Across Israel, Meir Panim responds to the growing needs of the country’s 1.75 million impoverished residents through various food and social service programs.
My mother, the eldest daughter of Reb Yaakov Kamenetsky, zt”l, was niftar last month at the age of 92. She took her last breath in her home in Efrat, Israel, next door to the shul that was my father’s for 24 years before his passing in 2007.
My mother died as gently as she lived, while holding the book of Samuel in her hands and preparing for a weekly women’s shiur. I was asleep at the Avenue Plaza Hotel in Boro Park, Brooklyn, when my mommy left us, and was awakened to listen to the funeral proceedings taking place on the Mount of Olives just before Shabbos in Israel, on the 2nd of Iyar.
In her memory I would like to share the deepest understanding of the most glorious and majestic garment on earth – the tallis, our prayer shawl, and its connection to one’s life in this world.
Many years ago, in the hallway of Yeshiva Sh’or Yoshuv, the rosh hayeshiva, Rav Shlomo Freifeld, zt”l, walked over to me and, grasping my hand, said, “Shurin, c’mon, let’s learn some Gemara together!”
“Fine, what should we learn?” I asked.
He pulled out a Talmud Bavli Mesechta Berochos from a bookcase and randomly opened it. “Let’s learn this blatt; this page, its Torah, it’s the shining light of Hashem!”
The Gemara taught that when King David acquired an understanding of the five periods in one’s lifetime, he composed five songs – or chapters in Tehillim.
When King David understood death, the Gemara taught, he wrote Psalm 104, where the first verse tells us: Hashem, my God, You are very great. “Hod v’hadar lavashta” – glory and majesty are Your garments.
I was baffled and asked, “This is the pasuk we recite when we wrap our prayer shawls around our head before resting the tallis on our shoulders; what does this have to do with death?”
Rav Freifeld answered, “A person’s lifetime is a tallis being woven. Every breath, every decision, every deed a person does is another stitch being woven into his tallis. With death, the garment is completed. Then our Creator, so to speak, wears this garment, this tallis, which has just had its final stitch.”
A short time after learning this with Rav Freifeld, a young acquaintance from Brooklyn College, barely nineteen, died a tragic death. This woman had done something interesting: When a poet, a non-Jewish colleague of ours, was thinking of becoming Jewish, she bought him a large beautiful tallis.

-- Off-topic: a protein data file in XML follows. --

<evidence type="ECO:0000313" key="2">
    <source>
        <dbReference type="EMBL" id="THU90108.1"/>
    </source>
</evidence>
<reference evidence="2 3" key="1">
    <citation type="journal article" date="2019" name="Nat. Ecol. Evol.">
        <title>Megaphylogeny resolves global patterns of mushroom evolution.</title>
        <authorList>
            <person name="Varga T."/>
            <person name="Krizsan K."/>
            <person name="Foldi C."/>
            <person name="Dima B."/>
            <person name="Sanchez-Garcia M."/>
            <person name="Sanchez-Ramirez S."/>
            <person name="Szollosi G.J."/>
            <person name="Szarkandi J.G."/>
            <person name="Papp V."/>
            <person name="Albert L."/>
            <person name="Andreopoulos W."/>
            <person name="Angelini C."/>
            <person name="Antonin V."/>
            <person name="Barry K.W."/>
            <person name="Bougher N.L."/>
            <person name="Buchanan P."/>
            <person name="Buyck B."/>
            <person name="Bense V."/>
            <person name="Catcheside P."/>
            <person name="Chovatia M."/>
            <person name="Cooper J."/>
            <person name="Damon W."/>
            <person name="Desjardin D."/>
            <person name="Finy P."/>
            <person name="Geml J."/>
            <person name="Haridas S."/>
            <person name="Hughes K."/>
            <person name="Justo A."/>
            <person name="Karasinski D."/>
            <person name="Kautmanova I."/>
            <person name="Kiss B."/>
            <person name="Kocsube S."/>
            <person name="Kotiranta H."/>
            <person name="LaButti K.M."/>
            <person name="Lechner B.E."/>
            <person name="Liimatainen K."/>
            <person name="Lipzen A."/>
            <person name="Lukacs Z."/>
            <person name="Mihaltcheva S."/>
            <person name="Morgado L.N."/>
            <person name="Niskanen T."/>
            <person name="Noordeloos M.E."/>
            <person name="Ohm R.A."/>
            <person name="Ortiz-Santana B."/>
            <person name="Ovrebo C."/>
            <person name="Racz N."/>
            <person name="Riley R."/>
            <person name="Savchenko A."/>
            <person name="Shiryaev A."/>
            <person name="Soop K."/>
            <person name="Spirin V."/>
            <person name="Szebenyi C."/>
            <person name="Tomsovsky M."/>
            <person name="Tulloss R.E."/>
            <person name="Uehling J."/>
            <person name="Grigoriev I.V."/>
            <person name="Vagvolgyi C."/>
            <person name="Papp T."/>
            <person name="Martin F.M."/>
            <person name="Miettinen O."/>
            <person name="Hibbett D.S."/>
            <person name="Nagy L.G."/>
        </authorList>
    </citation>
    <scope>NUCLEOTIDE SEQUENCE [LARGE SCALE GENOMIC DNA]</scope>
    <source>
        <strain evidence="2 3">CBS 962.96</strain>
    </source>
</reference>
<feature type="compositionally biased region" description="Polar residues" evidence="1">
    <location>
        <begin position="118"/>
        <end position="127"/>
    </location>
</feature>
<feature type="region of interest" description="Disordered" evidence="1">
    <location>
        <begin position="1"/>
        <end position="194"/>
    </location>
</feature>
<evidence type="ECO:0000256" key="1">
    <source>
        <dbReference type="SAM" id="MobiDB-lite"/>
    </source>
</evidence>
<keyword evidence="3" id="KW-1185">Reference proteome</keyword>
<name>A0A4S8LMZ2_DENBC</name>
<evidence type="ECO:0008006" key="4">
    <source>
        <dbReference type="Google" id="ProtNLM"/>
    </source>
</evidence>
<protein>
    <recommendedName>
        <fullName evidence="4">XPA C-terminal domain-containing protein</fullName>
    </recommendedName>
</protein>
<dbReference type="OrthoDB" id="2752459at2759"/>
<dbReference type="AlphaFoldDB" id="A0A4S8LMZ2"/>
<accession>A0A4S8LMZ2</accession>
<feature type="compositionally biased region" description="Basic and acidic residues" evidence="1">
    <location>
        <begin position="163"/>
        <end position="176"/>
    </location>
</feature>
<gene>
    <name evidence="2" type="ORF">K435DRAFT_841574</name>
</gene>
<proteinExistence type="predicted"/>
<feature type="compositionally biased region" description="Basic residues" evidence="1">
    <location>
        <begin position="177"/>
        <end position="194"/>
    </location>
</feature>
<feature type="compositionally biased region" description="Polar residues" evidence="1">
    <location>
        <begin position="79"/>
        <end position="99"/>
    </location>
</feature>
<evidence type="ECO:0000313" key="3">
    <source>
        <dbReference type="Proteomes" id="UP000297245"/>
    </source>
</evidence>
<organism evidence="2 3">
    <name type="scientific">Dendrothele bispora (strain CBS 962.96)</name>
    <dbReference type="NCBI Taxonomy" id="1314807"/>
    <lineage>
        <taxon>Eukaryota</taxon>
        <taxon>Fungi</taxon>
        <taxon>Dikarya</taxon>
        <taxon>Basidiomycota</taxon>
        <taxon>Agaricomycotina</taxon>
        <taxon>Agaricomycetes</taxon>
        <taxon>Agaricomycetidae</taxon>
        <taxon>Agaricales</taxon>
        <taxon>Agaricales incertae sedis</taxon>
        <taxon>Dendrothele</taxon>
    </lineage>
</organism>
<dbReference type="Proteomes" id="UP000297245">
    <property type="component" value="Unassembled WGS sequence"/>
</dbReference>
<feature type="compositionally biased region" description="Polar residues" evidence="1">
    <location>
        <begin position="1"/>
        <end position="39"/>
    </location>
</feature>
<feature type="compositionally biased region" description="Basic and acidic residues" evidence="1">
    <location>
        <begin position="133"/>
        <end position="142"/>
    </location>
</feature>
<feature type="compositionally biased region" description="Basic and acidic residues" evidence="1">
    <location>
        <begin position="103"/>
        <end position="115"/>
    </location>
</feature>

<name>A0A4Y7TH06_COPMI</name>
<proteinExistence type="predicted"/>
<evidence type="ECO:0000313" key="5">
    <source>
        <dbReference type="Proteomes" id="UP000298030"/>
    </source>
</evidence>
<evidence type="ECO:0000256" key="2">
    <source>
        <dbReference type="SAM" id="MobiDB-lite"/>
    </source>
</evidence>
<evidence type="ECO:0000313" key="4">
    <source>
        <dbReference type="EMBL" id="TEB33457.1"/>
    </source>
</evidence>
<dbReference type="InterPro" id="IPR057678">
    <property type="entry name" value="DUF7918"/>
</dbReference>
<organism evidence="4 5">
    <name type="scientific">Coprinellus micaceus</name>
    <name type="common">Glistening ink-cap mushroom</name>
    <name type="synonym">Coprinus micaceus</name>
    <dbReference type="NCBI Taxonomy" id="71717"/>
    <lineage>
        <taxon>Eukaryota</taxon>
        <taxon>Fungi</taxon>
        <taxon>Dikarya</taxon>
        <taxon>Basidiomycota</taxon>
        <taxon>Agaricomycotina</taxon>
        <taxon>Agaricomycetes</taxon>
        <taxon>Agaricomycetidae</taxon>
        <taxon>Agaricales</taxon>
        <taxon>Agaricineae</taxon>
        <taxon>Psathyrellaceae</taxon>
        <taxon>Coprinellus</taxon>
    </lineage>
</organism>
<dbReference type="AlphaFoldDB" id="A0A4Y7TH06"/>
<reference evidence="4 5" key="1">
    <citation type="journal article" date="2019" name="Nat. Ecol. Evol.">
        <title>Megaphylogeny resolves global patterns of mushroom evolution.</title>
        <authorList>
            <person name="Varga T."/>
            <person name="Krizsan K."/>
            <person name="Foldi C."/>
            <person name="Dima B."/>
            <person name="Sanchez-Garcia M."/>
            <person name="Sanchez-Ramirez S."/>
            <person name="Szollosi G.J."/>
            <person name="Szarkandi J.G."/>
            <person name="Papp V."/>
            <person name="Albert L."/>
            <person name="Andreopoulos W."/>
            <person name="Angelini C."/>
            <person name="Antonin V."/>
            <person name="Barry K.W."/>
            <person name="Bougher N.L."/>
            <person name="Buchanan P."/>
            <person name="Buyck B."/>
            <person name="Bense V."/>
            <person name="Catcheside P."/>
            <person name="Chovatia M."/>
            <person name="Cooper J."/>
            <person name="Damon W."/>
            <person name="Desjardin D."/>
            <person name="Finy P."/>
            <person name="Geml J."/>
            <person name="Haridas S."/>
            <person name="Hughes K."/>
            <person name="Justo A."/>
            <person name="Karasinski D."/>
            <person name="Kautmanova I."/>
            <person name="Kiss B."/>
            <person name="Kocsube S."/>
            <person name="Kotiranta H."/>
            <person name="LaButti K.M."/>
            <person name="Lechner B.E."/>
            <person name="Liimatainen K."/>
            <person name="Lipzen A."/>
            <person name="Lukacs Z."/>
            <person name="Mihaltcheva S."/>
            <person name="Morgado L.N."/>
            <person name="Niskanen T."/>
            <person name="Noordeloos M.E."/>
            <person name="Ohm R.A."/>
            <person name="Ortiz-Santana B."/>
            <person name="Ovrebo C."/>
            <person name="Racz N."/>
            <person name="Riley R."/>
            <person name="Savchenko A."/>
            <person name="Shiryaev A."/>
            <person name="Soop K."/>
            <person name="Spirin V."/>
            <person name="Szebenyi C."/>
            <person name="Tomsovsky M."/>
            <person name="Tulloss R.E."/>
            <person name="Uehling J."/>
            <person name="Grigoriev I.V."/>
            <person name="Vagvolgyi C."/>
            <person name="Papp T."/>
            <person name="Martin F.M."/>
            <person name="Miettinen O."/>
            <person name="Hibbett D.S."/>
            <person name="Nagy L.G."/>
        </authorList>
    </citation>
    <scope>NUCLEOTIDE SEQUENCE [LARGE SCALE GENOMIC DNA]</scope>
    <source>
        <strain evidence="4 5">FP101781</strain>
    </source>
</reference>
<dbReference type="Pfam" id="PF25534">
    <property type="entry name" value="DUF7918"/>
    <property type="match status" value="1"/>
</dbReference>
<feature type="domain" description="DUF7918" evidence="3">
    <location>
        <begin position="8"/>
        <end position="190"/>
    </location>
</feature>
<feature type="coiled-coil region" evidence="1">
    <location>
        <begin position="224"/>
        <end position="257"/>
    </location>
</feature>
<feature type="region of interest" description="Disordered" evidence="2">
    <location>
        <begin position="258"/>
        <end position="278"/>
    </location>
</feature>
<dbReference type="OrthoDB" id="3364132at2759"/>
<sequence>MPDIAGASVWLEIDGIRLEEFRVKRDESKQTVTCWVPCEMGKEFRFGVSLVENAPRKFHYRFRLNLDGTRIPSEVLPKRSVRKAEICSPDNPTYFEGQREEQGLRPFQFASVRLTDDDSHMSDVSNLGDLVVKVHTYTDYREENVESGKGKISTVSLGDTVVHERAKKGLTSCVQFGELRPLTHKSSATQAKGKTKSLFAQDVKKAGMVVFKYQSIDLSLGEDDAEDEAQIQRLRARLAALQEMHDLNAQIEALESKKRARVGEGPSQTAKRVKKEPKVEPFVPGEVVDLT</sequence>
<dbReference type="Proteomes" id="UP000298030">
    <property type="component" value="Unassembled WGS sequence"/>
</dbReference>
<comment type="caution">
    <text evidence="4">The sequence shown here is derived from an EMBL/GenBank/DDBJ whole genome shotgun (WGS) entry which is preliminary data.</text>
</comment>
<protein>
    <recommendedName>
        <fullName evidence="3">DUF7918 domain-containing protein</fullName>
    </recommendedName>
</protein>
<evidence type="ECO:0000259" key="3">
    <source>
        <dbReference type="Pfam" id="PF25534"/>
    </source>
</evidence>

After her funeral it became clear that the poet would not be converting, so I asked him if he would give me the tallis. I told him the girl’s Hebrew name was Bracha, which means blessing, and that I wanted to make a blessing on her tallis each morning, which would be a source of happiness for her in the upper world.
I received the tallis and for years I wore it, making many berochos in memory of this young girl named Bracha.
After it had gone through much wear and tear, my holy mother, of blessed memory, noticed its condition and said, “Dov, it’s time you bought a new tallis! The one you’re wearing is old and ripped.”
I didn’t answer, but soon afterward my mother surprised me with a brand new tallis. I kissed her and said, “Mamale, although the tallis I’ve used is very special to me, I accept yours and feel I must wear it for kibbud em, honoring one’s mother.”
When I returned home, Bracha’s tallis was gone. I looked everywhere but it was as if it had disappeared into thin air.
I wore my mother’s tallis for years, and it never seemed older than the day I received it. It always looked neat and sweet – like every chatchke in my mother’s Efrat cottage.
I spent time in my hotel room after her petirah reminiscing about my mother’s last days. She was so holy. I remembered how I had spent her last Pesach seder with her as she sang every word of the Haggadah. I told her to lift her cup for vi’he she’amda and for Hallel. Not one drop of wine left her cup even though she raised it on an angle. The wine simply refused to spill.
I was forced back to reality as realized I had to rush to a late minyan. I was now an avel and needed to lead the service and say Kaddish.
I went to the amud and opened my tallis and tefillin bag. But where was my tallis? Had I forgotten it in this same shul the day before? I looked and looked, to no avail. I needed to sit shiva that week, but where was my tallis?
I continued my search when shiva was over, but my tallis was gone. It was my mamale’s tallis. And it was now complete, to the last stitch!
I said, “Mommy, I lost my tallis!” Looking upward, I knew exactly where my tallis was and who was wearing it.
May my mother, Malka Kamenetsky Shurin, be an upright spokeswoman for the final redemption.
About the Author: Dov Shurin is a popular radio personality and the composer and producer of several albums. He lives with his family in Israel and can be contacted at firstname.lastname@example.org. His Jewish Press column appears monthly.
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